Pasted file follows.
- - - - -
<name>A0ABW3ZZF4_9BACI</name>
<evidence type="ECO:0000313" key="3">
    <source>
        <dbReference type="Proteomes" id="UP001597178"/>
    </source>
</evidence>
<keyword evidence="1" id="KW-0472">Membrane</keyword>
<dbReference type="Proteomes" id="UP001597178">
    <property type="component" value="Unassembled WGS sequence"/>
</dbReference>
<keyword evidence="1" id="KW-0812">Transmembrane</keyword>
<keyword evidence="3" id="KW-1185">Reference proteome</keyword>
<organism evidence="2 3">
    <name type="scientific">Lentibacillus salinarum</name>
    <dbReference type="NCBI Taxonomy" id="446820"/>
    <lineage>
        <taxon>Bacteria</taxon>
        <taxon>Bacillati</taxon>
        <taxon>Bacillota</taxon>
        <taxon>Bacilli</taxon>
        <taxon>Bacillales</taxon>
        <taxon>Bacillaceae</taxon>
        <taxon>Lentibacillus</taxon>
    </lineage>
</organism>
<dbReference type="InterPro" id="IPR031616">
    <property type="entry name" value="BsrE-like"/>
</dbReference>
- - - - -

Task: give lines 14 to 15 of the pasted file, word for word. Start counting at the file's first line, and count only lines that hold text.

    <name type="scientific">Lentibacillus salinarum</name>
    <dbReference type="NCBI Taxonomy" id="446820"/>